The first film, Chariots of Fire, is included in the montage below. He didn’t win an Oscar for supporting actor, but he did win a BAFTA and one from Cannes and the moment you see below is about a nice a quiet payoff moment as you can want as a character actor.

The second film, Time Bandits, was another family favorite and, perhaps being exposed to it in my formative years, Ian Holm’s portrayal of Napoleon remains one of my favorites (one of the three times he played Napoleon).

Ian Holm as Napoleon in Time Bandits

As the years went on, it was always a pleasure to see him pop up on screen. He had incredible presence in the moment, yet didn’t skew the scene or chew the scenery: a consummate character actor. Even where he plays a major role, he’s part of a team.

So let’s close with something that Ian Holm (as Napoleon) professed to like: little things hitting each other!

Guidance for Filmmaking in a COVID World

Starting last Friday, Hollywood began starting to tentatively resume work since basically all major productions shut down.

Read all the guidance and take it slow, people.

This does mean a fair number of changes, from face masks for audience members to ending buffet meals on set. The industry has created a pretty detailed white paper (note the link is a PDF) that covers recommended actions from personal hygiene to food on set to particular production concerns.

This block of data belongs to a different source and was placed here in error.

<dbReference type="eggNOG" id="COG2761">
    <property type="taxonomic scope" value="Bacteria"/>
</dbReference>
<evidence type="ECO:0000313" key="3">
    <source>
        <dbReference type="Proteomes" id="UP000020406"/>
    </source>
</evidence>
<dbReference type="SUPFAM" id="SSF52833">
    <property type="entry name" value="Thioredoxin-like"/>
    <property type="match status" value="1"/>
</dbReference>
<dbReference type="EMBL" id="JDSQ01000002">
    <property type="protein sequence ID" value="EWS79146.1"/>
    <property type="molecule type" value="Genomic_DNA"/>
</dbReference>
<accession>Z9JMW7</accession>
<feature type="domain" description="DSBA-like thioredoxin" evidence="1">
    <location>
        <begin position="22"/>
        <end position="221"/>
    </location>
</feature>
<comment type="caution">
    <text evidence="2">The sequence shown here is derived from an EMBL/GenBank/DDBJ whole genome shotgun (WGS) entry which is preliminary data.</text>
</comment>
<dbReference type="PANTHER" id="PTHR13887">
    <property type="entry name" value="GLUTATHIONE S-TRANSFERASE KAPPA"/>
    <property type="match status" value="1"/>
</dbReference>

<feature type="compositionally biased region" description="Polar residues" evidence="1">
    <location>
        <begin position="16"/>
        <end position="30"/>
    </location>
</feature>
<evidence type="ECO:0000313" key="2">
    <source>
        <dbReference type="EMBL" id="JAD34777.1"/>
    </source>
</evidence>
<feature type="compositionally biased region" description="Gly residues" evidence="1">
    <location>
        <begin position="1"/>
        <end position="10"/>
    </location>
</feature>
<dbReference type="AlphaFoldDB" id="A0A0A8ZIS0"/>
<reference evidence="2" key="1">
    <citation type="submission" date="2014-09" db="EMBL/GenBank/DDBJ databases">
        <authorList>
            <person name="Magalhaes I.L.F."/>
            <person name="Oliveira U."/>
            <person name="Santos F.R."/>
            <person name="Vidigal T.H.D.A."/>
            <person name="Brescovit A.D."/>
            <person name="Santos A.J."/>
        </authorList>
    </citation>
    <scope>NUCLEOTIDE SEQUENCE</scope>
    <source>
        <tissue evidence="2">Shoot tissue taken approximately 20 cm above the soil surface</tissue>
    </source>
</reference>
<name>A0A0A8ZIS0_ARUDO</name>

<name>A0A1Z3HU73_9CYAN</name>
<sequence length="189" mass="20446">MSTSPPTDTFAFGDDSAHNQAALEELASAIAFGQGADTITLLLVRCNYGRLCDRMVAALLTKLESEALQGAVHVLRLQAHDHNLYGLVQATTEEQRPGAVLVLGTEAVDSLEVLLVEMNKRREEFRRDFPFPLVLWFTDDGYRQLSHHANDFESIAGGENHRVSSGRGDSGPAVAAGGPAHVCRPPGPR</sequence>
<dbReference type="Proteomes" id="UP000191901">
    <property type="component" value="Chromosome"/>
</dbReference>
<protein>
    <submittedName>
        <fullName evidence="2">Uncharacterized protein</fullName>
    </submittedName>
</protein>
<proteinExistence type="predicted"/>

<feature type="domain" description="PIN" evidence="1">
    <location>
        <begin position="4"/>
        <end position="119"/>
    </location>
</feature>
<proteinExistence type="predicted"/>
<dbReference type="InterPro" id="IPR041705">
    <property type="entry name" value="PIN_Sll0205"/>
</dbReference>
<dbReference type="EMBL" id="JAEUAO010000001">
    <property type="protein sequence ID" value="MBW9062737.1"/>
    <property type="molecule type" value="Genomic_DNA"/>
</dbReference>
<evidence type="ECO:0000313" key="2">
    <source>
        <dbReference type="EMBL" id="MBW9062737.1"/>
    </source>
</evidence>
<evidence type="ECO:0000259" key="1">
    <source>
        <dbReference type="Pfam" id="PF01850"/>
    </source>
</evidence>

For those of us that aren’t major studio productions, this is still good information to bear in mind.

The Worst Derelict Spaceships to Board

I’ve mentioned science fiction tropes here before, back in 2016 and also this year.

Heck, I’ve even written a Jabberwocky Audio special that parodies the many tales of crews boarding derelict ships.

This is quite established, as the crew over at Generation Films knows well:

Warning, this will have spoilers for

  • The film Ad Astra
  • The TV series The Expanse
  • The video game Dead Space
  • The film Sunshine
  • The film Alien
  • The film Predators
  • The film Event Horizon
  • The film Pandorum

Being an Audio Engineer for Astronauts

As you might imagine working on Jabberwocky Audio Theater, I’m always up for learning about audio engineering. And even without Rogue Tyger, readers will probably remember many a post about space exploration.

So it probably comes as no surprise we’re linking to this article about Alexandria Perryman and her work as a live broadcast engineer for NASA. Check it out!

Alexandria Perryman, via SoundGirls.org